Pictures Of My Ferro Boat. Advice Sought.

Discussion in 'Boat Design' started by Ferroever, Feb 4, 2007.

  1. Mild Bill
    Joined: Nov 2007
    Posts: 33
    Likes: 1, Points: 8, Legacy Rep: 11
    Location: Northern Illinois

    Mild Bill Well, not entirely mild.

    I know this is off topic, but I'm curious - If you were previously in the culture/lifestyle of Japan, what could make the return there the biggest shock ever? Has Japan changed radically, or is it something else?
     
  2. Ferroever
    Joined: Feb 2007
    Posts: 32
    Likes: 4, Points: 0, Legacy Rep: 43
    Location: Japan

    Ferroever Junior Member

    Nothing has changed in Japan. Nothing changes in Japan. What had changed was my portfolio of experience. I had never before lived the life I had lived during last year. One where my home was in a beautiful bay, where my friends were mostly people who had given up a run of the mill lifestyle for something entirely different; people with a spark and an urge to get the most out of life beyond breeding and working their socks off. A year that had me swimming daily, rising early to the sounds of nature, be it a completely silent morning on the bay, or one where the winds had already picked up for the day. Nothing I had ever experienced in life before could match or mirror the life that one gets to lead when living within the cruisers lifestyle. Nothing. Conversations are different. More meaningful. Words like work, mindless shopping, war, to name but a few, didn't figure. The kindness and help I received from others - and all for free - was also something which I had never before experienced out in the world of the rat race.
    So yes, coming back to a concrete jungle, where my students are all feverishly studying for..what?.... where shopping is done in wasteful and overly-lit department stores stuffed with useless, plastic crap, where the news is full of senseless stories, where you can now buy cellphones that emit a scent, where the moon rarely gets to rise above the buildings blocking the horizon, well, I'd say yes, I'm in shock, in shock because having lived so simply for a year, has totally highlighted the immense meaninglessness of the lifestyle I had lived before. I'm sure I'd feel the same if I had returned to the UK, or somewhere else. Living with a boat, on a boat, is and always will be, a completely different lifetime experience that will change the way you view life and living forever.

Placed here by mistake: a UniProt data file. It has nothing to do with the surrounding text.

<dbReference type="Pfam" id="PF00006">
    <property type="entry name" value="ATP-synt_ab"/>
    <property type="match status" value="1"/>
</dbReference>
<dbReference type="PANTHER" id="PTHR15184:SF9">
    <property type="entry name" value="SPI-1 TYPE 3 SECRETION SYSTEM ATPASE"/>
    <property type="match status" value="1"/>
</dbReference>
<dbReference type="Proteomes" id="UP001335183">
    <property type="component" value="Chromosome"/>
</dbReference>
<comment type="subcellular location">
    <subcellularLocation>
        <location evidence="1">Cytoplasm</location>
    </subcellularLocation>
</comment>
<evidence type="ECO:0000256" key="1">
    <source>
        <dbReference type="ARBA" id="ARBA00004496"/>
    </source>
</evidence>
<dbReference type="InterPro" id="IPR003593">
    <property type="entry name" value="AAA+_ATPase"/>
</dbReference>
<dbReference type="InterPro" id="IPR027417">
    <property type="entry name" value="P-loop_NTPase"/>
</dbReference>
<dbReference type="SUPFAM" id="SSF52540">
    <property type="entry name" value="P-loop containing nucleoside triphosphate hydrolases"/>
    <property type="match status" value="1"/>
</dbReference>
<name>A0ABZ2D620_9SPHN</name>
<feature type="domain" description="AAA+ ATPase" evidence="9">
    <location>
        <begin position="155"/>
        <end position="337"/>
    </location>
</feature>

3. Andy
    Joined: Aug 2003
    Posts: 275
    Likes: 11, Points: 18, Legacy Rep: 45
    Location: Edinburgh

    Andy Senior Member

    Thanks for the info ferrogirl, and I'll pop up some more pics as they happen. Sun was shining on the Clyde earlier today and the water was very, very blue - seemed a shame to have to leave it to go and teach...
     
  4. diwebb
    Joined: Jun 2008
    Posts: 122
    Likes: 5, Points: 0, Legacy Rep: 65
    Location: New Zealand

    diwebb Senior Member

    Hi ferroever,
    a few observations that may encourage you. Windboats of Wroxham in England have built many ferro boats mostly to Peter Ibold designs. One of them went on the sands in Whitby bay in a prolonged easterly, onshore, gale, it took a week before it broke up. Wood and fiberglass boats take about an hour, steel ones about a day. So dont believe the naysayers ferro is tough when properly done. Windboats also exhibited at the Earls Court boat show and had a two foot square section of ferro hull set up on a strong frame, alongside the frame was a four pound lump hammer. For the duration of the show anyone could whale away at the sample with the hammer, and they did, but no serious damage and definitely no failure!!!
    I have helped a couple of friends plaster ferro hulls and can say that any hull should be treated with penetrating epoxy, until it is fully saturated, after it has cured and dried out. One of the hull owners did this and I saw her again after 20 years of sailing including Atlantic crossings and trips to the Azores, there was absolutely no sign of rust on the boat, she looked as good as the day she was launched.
    I hope that the above is of some encouragent to you. All the best with your boat.
     

  5. Ferroever
    Joined: Feb 2007
    Posts: 32
    Likes: 4, Points: 0, Legacy Rep: 43
    Location: Japan

    Ferroever Junior Member

    Thank You

    Thanks for that ferrocement anecdote.
    I have found that my boat, whilst having rust spots and a few soft areas, well, I found that bashing it all out, then soaking it in epoxy primer stuff that you mentioned, then slapping in some epoxy-cement mix,well, I found that solved many minor problems rather easily.
    After 6 months in the water last year, there were only a few bubbles, and even where those bubbles are, it's rock'ard!
     
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